• Parisians leave the city as France prepares for a second national lockdown

Many countries are recording more cases than in the spring and summer, but this is largely due to increased testing capabilities.

The Americas has been the hardest hit region.

The US has the highest number of cases, with 8.7 million confirmed, and also has the most deaths with 226,000.

Brazil is the second worst hit country, with 158,000 deaths and 5.4 million cases.

The UK has the highest death toll in Europe with more than 45,000, followed by Italy with 37,000 deaths and France and Spain with 35,000.

By contrast, Germany has just 10,200 deaths.

The countries in Asia closest to the epicentre of the Wuhan outbreak have been among the best to cope with the pandemic.

German Chancellor Angela Merkel announced the partial lockdown will take effect on Monday and last until the end of November Credit: Michael Kappeler/dpa via AP

Taiwan, Vietnam, Hong Kong and South Korea have all coped remarkably well, both economically and from an infection perspective.

Whether through implementing tightened border control restrictions, mass testing, strict quarantine or highly effective tracing systems, these countries have limited the impact of the pandemic.

There are treatments for Covid-19, but no vaccine just yet

Hundreds of trials are ongoing to help find an effective vaccine and suitable drugs to help treat coronavirus patients.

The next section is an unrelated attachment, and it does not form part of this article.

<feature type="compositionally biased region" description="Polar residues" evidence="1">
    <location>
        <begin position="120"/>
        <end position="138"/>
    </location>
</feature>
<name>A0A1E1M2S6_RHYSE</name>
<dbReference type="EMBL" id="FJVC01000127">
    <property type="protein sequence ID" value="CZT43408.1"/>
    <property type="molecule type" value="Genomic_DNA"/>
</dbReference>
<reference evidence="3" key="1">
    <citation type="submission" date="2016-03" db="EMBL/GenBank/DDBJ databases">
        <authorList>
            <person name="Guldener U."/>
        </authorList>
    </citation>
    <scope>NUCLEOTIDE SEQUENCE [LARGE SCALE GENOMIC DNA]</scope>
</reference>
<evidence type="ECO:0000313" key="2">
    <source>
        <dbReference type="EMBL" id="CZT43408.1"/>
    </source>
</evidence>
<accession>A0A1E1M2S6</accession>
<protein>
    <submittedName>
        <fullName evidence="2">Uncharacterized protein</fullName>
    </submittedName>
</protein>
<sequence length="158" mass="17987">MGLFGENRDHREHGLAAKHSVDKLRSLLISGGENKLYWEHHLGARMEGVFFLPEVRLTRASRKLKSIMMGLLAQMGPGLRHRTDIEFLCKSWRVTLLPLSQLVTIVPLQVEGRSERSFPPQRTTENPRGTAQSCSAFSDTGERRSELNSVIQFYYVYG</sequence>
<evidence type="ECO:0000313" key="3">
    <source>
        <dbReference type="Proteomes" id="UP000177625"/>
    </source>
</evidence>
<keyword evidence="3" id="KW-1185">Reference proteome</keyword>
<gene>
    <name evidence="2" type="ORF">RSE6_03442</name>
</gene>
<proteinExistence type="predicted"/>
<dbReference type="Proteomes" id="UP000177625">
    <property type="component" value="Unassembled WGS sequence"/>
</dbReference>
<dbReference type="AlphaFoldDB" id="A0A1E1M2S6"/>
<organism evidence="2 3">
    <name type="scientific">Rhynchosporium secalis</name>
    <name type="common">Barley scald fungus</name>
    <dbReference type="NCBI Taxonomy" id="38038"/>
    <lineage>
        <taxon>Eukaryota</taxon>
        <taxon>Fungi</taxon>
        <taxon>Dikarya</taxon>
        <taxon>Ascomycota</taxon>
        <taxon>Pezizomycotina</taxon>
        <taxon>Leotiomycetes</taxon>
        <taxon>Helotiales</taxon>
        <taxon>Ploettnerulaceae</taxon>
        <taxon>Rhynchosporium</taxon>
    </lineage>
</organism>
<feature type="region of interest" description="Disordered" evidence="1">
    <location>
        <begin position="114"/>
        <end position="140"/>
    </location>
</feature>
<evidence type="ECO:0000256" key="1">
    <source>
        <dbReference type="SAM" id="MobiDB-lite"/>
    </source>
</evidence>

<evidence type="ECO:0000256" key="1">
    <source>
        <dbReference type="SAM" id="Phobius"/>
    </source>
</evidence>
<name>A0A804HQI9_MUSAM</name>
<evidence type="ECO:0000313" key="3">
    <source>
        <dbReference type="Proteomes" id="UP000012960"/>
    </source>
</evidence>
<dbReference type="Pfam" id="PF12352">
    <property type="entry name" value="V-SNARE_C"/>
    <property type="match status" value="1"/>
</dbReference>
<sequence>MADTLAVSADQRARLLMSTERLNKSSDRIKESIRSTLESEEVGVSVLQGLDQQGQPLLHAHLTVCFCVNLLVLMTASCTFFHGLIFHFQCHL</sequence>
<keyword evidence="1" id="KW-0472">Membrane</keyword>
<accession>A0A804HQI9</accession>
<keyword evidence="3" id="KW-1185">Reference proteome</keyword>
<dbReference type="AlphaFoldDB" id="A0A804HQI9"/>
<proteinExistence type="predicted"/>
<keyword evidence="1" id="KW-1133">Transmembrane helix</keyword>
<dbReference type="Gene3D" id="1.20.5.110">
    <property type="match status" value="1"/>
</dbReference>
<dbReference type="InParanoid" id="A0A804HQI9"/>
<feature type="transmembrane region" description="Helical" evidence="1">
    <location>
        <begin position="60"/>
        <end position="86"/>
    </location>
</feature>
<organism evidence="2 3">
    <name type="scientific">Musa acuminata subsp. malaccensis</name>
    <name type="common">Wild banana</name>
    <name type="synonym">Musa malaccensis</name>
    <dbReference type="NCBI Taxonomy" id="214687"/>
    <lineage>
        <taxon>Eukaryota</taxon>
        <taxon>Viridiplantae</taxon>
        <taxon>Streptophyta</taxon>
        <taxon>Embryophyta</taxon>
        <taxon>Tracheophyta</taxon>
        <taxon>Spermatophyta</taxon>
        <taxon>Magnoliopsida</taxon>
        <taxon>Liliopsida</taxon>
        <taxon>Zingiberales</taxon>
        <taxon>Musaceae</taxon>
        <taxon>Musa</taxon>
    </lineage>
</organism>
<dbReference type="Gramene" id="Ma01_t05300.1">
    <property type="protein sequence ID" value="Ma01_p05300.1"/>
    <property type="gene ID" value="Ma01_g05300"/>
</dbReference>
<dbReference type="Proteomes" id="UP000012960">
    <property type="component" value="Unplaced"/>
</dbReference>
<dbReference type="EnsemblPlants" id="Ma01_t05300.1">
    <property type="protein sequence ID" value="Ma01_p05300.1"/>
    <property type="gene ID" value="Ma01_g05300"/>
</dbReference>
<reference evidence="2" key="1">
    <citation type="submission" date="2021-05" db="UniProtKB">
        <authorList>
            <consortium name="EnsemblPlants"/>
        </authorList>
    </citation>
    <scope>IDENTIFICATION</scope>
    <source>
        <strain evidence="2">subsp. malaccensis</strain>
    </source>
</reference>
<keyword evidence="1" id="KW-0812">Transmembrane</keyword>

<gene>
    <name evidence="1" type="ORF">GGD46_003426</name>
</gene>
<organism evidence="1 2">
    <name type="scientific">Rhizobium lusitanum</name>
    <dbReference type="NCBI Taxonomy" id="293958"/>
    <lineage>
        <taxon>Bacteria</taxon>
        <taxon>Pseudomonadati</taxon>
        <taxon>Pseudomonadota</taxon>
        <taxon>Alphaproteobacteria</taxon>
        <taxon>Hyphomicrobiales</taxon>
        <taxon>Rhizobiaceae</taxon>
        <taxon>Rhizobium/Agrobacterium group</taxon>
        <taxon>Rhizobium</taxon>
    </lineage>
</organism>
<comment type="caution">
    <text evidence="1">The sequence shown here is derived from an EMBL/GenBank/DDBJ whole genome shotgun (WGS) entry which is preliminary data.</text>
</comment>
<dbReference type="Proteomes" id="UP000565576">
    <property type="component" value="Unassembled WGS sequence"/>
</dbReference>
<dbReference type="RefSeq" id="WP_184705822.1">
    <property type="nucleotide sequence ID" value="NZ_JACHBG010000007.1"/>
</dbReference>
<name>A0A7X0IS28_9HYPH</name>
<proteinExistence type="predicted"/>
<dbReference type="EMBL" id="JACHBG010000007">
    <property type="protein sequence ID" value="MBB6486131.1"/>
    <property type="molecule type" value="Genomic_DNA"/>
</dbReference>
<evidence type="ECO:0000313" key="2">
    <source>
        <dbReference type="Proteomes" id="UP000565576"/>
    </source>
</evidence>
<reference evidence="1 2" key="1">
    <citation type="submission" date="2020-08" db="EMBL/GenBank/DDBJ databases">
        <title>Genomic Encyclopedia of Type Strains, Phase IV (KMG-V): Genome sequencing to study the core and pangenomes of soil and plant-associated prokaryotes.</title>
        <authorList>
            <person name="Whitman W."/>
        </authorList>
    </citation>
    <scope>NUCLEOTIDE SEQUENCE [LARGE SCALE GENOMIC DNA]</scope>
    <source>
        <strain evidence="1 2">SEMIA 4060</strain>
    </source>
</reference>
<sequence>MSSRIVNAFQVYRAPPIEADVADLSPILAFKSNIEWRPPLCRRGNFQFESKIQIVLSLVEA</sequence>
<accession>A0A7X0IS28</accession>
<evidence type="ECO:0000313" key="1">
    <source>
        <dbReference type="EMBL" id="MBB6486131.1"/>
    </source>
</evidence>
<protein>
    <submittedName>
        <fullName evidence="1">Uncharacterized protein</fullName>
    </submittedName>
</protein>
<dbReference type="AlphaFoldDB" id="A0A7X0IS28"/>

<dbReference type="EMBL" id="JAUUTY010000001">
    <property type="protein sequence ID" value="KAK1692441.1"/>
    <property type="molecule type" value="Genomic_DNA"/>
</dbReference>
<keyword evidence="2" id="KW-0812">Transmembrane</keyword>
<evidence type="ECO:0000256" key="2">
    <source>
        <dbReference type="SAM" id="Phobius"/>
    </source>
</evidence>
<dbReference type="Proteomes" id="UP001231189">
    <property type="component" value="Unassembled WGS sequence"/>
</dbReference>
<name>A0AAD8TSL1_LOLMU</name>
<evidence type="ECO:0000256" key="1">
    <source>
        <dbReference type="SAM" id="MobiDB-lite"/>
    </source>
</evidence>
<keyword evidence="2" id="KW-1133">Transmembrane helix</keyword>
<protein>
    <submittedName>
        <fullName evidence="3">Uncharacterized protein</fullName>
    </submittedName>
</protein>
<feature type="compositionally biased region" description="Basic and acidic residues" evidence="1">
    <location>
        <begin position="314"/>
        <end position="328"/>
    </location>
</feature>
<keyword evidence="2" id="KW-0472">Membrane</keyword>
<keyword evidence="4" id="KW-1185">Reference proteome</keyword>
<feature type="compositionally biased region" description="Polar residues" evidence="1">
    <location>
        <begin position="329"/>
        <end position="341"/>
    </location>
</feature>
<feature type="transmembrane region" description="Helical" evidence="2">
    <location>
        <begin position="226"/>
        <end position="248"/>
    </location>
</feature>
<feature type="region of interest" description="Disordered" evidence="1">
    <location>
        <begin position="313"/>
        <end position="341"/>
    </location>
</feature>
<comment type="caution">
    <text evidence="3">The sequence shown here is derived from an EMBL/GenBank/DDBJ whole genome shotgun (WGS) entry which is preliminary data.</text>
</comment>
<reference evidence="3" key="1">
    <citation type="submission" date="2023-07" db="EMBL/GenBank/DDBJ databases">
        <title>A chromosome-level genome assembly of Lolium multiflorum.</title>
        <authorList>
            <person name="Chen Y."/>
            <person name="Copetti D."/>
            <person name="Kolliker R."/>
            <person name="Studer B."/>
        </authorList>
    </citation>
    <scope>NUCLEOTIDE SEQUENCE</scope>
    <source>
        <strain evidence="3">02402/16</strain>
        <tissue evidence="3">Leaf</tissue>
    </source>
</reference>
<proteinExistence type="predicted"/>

People admitted to hospital in the UK with coronavirus now are more likely to survive than if they were taken in during the spring.

The Intensive Care National Audit and Research Centre (ICNARC) found on average 39% of critical care coronavirus patients died up until the end of August, with just less than 12% dying since.

This is helped by better understanding of the disease, but also due to older drugs being used as part of new treatments.

Existing drugs such as dexamethasone, traditionally used as an anti-inflammatory medication for arthritis, has been proven to help save lives.

A UK trial in June proved dexamethasone can save one life for every eight patients on ventilators in the UK. For people needing oxygen, the drug also helps cut the death rate by 20%.

There are other promising trials ongoing, such as with the anti-viral drug remdesivir, which was used against Ebola.

Regeneron, an experimental drug still in the early stages of testing, has shown positive signs and was even administered to US President Donald Trump during his bout with the disease.

Vials of the Oxford coronavirus vaccine Credit: Sean Elias/PA

Meanwhile hydroxychloriquine, which was touted by Mr Trump and Brazilian President Jair Bolsonaro as a possible treatment, has proven to be ineffective.

Despite the breakthroughs in treating the disease, we are still not quite there yet with the treatment many have pinned their hopes on - a vaccine.

Multiple trials are now in their last phase of testing and it is hoped we may get some doses before the end of the year, although we still do not know how effective they will be.

Long term effects of coronavirus

The long term health effects of coronavirus is one area where we are learning more as each month goes by.

As the disease has been around for less than a year, the complexities of it and its long term impact on those affected is still something experts are trying to grapple with.

The effects of Long Covid, as it has become known (although this is not a medical term), are far reaching - with a vast array of symptoms encompassing both physical and neurological - that drag into weeks and often months.

Sufferers are reporting a huge spectrum of problems, including severe fatigue, breathlessness, muscle aches, joint pain, 'brain fog,' memory loss, a lack of concentration, as well as depression and mental health problems.

Studies have been set up in the UK to help monitor the affects of coronavirus on these patients into the next year.